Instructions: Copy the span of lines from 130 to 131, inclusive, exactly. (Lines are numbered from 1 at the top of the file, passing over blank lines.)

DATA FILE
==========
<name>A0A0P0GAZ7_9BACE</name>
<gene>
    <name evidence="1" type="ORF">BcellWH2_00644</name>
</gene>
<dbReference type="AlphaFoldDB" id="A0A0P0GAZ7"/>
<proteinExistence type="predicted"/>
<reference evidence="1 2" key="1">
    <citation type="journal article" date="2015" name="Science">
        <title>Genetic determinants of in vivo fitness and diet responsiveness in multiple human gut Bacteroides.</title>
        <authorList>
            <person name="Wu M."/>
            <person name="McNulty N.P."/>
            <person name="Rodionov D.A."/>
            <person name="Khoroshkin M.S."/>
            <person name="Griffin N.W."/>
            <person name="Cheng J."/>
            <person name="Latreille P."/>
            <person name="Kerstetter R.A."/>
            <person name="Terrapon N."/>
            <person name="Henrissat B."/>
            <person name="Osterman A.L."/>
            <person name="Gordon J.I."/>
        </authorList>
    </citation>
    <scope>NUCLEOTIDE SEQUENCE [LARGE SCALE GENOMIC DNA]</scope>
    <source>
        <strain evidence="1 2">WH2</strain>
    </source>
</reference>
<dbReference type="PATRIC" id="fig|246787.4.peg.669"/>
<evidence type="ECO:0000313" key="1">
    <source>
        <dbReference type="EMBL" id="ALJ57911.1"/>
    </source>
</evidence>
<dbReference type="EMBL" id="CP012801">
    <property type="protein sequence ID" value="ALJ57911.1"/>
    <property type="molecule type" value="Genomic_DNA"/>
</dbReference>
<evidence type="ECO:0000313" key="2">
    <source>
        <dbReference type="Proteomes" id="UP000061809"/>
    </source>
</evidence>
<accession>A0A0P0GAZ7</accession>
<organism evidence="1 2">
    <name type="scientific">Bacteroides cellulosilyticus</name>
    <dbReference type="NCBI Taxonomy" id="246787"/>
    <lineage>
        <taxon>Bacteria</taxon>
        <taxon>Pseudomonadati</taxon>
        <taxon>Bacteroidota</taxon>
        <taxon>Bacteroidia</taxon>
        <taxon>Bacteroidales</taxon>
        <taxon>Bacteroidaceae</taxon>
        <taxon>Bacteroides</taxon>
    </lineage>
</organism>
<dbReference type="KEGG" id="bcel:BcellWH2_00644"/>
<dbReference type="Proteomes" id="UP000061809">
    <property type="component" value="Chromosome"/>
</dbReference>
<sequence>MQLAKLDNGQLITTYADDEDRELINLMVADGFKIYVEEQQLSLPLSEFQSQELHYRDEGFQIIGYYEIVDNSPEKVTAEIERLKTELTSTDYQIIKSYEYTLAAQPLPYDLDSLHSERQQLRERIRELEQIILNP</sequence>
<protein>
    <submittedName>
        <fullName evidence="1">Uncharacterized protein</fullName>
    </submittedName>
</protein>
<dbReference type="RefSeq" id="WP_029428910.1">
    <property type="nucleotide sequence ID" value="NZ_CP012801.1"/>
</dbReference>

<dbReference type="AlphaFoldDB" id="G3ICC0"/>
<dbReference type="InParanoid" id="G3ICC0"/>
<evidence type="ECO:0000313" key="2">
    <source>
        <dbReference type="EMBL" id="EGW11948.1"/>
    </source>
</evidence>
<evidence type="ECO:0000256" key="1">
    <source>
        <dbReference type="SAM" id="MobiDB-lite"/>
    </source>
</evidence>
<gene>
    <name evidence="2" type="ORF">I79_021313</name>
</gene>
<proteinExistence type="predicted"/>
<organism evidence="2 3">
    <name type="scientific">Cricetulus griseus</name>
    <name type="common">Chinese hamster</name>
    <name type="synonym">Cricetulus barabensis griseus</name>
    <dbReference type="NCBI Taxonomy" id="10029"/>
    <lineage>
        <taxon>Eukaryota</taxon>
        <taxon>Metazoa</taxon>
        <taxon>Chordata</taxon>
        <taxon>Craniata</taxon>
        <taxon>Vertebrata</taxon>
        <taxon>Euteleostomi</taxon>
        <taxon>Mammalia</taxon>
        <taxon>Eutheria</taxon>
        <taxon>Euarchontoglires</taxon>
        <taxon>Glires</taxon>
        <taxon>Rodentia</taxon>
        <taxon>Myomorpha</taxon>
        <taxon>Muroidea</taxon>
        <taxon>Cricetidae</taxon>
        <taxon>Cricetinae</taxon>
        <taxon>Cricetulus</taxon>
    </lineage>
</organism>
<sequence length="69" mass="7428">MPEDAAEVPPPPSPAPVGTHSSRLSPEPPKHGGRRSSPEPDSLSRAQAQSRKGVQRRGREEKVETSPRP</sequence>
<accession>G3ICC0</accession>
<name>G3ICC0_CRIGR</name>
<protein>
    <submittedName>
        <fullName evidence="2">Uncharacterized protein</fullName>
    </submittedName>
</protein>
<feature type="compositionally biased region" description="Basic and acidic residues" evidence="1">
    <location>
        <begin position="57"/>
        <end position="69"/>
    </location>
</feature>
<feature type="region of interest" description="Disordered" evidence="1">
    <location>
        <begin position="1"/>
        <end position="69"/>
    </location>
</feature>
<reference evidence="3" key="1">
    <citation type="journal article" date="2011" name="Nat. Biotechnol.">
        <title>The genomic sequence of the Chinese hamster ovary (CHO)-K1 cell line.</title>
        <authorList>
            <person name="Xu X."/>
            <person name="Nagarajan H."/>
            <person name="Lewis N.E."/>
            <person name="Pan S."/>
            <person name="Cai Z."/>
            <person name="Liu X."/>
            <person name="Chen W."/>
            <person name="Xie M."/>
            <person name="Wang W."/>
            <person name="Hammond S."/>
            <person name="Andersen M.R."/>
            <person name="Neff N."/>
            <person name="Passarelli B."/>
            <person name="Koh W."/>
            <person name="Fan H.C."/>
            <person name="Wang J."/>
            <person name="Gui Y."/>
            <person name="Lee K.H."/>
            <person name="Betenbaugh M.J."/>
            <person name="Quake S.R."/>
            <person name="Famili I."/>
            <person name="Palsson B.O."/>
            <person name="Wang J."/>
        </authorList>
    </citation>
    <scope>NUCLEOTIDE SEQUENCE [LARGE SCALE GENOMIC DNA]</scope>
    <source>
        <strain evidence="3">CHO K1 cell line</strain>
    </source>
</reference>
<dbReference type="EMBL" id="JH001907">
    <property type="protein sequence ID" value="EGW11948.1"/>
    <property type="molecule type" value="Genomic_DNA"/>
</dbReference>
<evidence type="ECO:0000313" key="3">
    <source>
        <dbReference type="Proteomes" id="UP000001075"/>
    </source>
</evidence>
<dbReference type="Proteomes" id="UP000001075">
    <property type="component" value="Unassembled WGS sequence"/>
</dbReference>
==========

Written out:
    </location>
</feature>